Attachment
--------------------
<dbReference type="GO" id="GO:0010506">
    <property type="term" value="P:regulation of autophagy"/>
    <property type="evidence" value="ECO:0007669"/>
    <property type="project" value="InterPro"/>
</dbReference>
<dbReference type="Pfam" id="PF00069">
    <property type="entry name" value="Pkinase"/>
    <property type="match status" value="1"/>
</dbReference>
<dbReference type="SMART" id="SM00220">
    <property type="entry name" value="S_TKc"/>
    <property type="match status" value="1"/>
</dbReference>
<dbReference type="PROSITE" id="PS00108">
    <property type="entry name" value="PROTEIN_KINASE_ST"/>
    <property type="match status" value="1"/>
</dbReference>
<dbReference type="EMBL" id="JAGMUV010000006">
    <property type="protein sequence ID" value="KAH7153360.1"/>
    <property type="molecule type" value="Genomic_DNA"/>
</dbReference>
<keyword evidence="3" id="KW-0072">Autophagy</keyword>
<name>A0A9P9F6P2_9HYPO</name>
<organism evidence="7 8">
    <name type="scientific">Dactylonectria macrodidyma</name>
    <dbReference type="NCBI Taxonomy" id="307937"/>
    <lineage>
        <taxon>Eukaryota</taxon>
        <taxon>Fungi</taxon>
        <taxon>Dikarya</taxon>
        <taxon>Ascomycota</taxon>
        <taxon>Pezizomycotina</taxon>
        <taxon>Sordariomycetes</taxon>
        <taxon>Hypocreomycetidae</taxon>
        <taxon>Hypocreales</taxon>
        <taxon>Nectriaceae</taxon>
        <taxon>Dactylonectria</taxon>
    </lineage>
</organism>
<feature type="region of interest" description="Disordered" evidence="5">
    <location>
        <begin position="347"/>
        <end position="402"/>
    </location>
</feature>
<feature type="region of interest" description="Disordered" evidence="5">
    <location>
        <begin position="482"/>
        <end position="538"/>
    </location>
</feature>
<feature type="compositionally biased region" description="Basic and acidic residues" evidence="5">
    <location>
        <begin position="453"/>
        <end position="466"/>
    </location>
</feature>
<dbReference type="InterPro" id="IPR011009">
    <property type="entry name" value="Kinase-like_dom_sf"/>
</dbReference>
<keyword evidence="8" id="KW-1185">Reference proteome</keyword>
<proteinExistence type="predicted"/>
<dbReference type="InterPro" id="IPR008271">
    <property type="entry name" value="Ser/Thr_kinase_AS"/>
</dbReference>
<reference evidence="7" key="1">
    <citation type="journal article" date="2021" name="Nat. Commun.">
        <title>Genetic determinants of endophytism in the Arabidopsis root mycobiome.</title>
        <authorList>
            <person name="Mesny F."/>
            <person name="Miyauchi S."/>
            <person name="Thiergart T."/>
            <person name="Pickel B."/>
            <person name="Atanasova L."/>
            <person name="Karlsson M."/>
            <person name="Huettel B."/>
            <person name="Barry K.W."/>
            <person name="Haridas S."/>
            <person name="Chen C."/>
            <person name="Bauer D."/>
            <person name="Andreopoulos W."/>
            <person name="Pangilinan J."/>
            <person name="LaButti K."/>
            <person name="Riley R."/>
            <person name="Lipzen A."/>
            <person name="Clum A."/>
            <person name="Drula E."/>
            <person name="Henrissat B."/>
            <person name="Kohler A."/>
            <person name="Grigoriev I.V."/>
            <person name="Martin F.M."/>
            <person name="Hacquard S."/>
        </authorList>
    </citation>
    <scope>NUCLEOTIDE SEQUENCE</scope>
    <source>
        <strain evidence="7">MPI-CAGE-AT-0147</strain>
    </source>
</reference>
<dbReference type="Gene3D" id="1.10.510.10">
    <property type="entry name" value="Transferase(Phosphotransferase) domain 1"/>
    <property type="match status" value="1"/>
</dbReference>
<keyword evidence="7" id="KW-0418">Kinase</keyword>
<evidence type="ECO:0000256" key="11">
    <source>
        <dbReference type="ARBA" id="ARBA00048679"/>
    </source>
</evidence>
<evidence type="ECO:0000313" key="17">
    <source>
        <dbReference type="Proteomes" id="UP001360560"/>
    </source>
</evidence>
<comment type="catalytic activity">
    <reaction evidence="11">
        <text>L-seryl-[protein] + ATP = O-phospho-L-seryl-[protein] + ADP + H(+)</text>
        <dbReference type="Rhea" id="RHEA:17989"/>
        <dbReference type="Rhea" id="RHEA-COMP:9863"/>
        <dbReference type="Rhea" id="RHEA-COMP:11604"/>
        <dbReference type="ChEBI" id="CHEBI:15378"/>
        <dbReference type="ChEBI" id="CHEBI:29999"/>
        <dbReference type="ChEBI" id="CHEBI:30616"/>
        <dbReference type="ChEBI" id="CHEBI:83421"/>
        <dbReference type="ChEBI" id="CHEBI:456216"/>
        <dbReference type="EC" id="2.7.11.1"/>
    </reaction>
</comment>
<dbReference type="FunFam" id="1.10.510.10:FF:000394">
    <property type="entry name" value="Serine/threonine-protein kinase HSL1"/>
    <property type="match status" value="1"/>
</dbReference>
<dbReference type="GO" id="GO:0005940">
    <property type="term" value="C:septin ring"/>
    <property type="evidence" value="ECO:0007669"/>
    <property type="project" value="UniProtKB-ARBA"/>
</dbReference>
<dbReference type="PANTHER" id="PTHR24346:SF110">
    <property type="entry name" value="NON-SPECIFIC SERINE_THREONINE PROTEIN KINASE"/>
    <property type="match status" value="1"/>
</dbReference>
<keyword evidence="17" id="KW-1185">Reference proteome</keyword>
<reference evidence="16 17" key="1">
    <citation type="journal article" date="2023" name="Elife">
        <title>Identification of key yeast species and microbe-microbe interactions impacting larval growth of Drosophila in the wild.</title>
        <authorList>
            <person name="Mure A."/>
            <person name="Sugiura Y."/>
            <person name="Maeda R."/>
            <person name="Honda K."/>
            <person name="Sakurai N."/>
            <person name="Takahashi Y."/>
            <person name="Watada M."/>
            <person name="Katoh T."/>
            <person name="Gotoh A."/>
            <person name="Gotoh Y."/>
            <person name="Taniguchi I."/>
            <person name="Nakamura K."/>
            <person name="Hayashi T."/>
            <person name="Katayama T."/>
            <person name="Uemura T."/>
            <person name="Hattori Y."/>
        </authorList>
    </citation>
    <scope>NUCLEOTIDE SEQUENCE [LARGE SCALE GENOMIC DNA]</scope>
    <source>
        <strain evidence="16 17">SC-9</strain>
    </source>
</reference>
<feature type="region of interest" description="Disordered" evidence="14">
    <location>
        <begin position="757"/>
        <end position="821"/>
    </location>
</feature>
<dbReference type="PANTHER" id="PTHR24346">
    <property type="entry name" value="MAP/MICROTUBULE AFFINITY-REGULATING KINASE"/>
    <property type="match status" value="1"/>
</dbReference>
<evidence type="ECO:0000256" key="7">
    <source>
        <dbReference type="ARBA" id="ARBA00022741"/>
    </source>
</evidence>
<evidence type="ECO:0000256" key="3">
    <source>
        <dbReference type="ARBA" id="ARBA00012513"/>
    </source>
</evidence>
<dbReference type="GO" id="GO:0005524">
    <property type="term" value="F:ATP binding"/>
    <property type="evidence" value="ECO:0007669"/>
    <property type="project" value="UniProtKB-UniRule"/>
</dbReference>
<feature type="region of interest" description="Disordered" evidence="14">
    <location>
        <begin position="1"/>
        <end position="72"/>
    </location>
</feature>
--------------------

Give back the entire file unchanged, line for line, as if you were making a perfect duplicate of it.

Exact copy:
<dbReference type="GO" id="GO:0010506">
    <property type="term" value="P:regulation of autophagy"/>
    <property type="evidence" value="ECO:0007669"/>
    <property type="project" value="InterPro"/>
</dbReference>
<dbReference type="Pfam" id="PF00069">
    <property type="entry name" value="Pkinase"/>
    <property type="match status" value="1"/>
</dbReference>
<dbReference type="SMART" id="SM00220">
    <property type="entry name" value="S_TKc"/>
    <property type="match status" value="1"/>
</dbReference>
<dbReference type="PROSITE" id="PS00108">
    <property type="entry name" value="PROTEIN_KINASE_ST"/>
    <property type="match status" value="1"/>
</dbReference>
<dbReference type="EMBL" id="JAGMUV010000006">
    <property type="protein sequence ID" value="KAH7153360.1"/>
    <property type="molecule type" value="Genomic_DNA"/>
</dbReference>
<keyword evidence="3" id="KW-0072">Autophagy</keyword>
<name>A0A9P9F6P2_9HYPO</name>
<organism evidence="7 8">
    <name type="scientific">Dactylonectria macrodidyma</name>
    <dbReference type="NCBI Taxonomy" id="307937"/>
    <lineage>
        <taxon>Eukaryota</taxon>
        <taxon>Fungi</taxon>
        <taxon>Dikarya</taxon>
        <taxon>Ascomycota</taxon>
        <taxon>Pezizomycotina</taxon>
        <taxon>Sordariomycetes</taxon>
        <taxon>Hypocreomycetidae</taxon>
        <taxon>Hypocreales</taxon>
        <taxon>Nectriaceae</taxon>
        <taxon>Dactylonectria</taxon>
    </lineage>
</organism>
<feature type="region of interest" description="Disordered" evidence="5">
    <location>
        <begin position="347"/>
        <end position="402"/>
    </location>
</feature>
<feature type="region of interest" description="Disordered" evidence="5">
    <location>
        <begin position="482"/>
        <end position="538"/>
    </location>
</feature>
<feature type="compositionally biased region" description="Basic and acidic residues" evidence="5">
    <location>
        <begin position="453"/>
        <end position="466"/>
    </location>
</feature>
<dbReference type="InterPro" id="IPR011009">
    <property type="entry name" value="Kinase-like_dom_sf"/>
</dbReference>
<keyword evidence="8" id="KW-1185">Reference proteome</keyword>
<proteinExistence type="predicted"/>
<dbReference type="InterPro" id="IPR008271">
    <property type="entry name" value="Ser/Thr_kinase_AS"/>
</dbReference>
<reference evidence="7" key="1">
    <citation type="journal article" date="2021" name="Nat. Commun.">
        <title>Genetic determinants of endophytism in the Arabidopsis root mycobiome.</title>
        <authorList>
            <person name="Mesny F."/>
            <person name="Miyauchi S."/>
            <person name="Thiergart T."/>
            <person name="Pickel B."/>
            <person name="Atanasova L."/>
            <person name="Karlsson M."/>
            <person name="Huettel B."/>
            <person name="Barry K.W."/>
            <person name="Haridas S."/>
            <person name="Chen C."/>
            <person name="Bauer D."/>
            <person name="Andreopoulos W."/>
            <person name="Pangilinan J."/>
            <person name="LaButti K."/>
            <person name="Riley R."/>
            <person name="Lipzen A."/>
            <person name="Clum A."/>
            <person name="Drula E."/>
            <person name="Henrissat B."/>
            <person name="Kohler A."/>
            <person name="Grigoriev I.V."/>
            <person name="Martin F.M."/>
            <person name="Hacquard S."/>
        </authorList>
    </citation>
    <scope>NUCLEOTIDE SEQUENCE</scope>
    <source>
        <strain evidence="7">MPI-CAGE-AT-0147</strain>
    </source>
</reference>
<dbReference type="Gene3D" id="1.10.510.10">
    <property type="entry name" value="Transferase(Phosphotransferase) domain 1"/>
    <property type="match status" value="1"/>
</dbReference>
<keyword evidence="7" id="KW-0418">Kinase</keyword>
<evidence type="ECO:0000256" key="11">
    <source>
        <dbReference type="ARBA" id="ARBA00048679"/>
    </source>
</evidence>
<evidence type="ECO:0000313" key="17">
    <source>
        <dbReference type="Proteomes" id="UP001360560"/>
    </source>
</evidence>
<comment type="catalytic activity">
    <reaction evidence="11">
        <text>L-seryl-[protein] + ATP = O-phospho-L-seryl-[protein] + ADP + H(+)</text>
        <dbReference type="Rhea" id="RHEA:17989"/>
        <dbReference type="Rhea" id="RHEA-COMP:9863"/>
        <dbReference type="Rhea" id="RHEA-COMP:11604"/>
        <dbReference type="ChEBI" id="CHEBI:15378"/>
        <dbReference type="ChEBI" id="CHEBI:29999"/>
        <dbReference type="ChEBI" id="CHEBI:30616"/>
        <dbReference type="ChEBI" id="CHEBI:83421"/>
        <dbReference type="ChEBI" id="CHEBI:456216"/>
        <dbReference type="EC" id="2.7.11.1"/>
    </reaction>
</comment>
<dbReference type="FunFam" id="1.10.510.10:FF:000394">
    <property type="entry name" value="Serine/threonine-protein kinase HSL1"/>
    <property type="match status" value="1"/>
</dbReference>
<dbReference type="GO" id="GO:0005940">
    <property type="term" value="C:septin ring"/>
    <property type="evidence" value="ECO:0007669"/>
    <property type="project" value="UniProtKB-ARBA"/>
</dbReference>
<dbReference type="PANTHER" id="PTHR24346:SF110">
    <property type="entry name" value="NON-SPECIFIC SERINE_THREONINE PROTEIN KINASE"/>
    <property type="match status" value="1"/>
</dbReference>
<keyword evidence="17" id="KW-1185">Reference proteome</keyword>
<reference evidence="16 17" key="1">
    <citation type="journal article" date="2023" name="Elife">
        <title>Identification of key yeast species and microbe-microbe interactions impacting larval growth of Drosophila in the wild.</title>
        <authorList>
            <person name="Mure A."/>
            <person name="Sugiura Y."/>
            <person name="Maeda R."/>
            <person name="Honda K."/>
            <person name="Sakurai N."/>
            <person name="Takahashi Y."/>
            <person name="Watada M."/>
            <person name="Katoh T."/>
            <person name="Gotoh A."/>
            <person name="Gotoh Y."/>
            <person name="Taniguchi I."/>
            <person name="Nakamura K."/>
            <person name="Hayashi T."/>
            <person name="Katayama T."/>
            <person name="Uemura T."/>
            <person name="Hattori Y."/>
        </authorList>
    </citation>
    <scope>NUCLEOTIDE SEQUENCE [LARGE SCALE GENOMIC DNA]</scope>
    <source>
        <strain evidence="16 17">SC-9</strain>
    </source>
</reference>
<feature type="region of interest" description="Disordered" evidence="14">
    <location>
        <begin position="757"/>
        <end position="821"/>
    </location>
</feature>
<dbReference type="PANTHER" id="PTHR24346">
    <property type="entry name" value="MAP/MICROTUBULE AFFINITY-REGULATING KINASE"/>
    <property type="match status" value="1"/>
</dbReference>
<evidence type="ECO:0000256" key="7">
    <source>
        <dbReference type="ARBA" id="ARBA00022741"/>
    </source>
</evidence>
<evidence type="ECO:0000256" key="3">
    <source>
        <dbReference type="ARBA" id="ARBA00012513"/>
    </source>
</evidence>
<dbReference type="GO" id="GO:0005524">
    <property type="term" value="F:ATP binding"/>
    <property type="evidence" value="ECO:0007669"/>
    <property type="project" value="UniProtKB-UniRule"/>
</dbReference>
<feature type="region of interest" description="Disordered" evidence="14">
    <location>
        <begin position="1"/>
        <end position="72"/>
    </location>
</feature>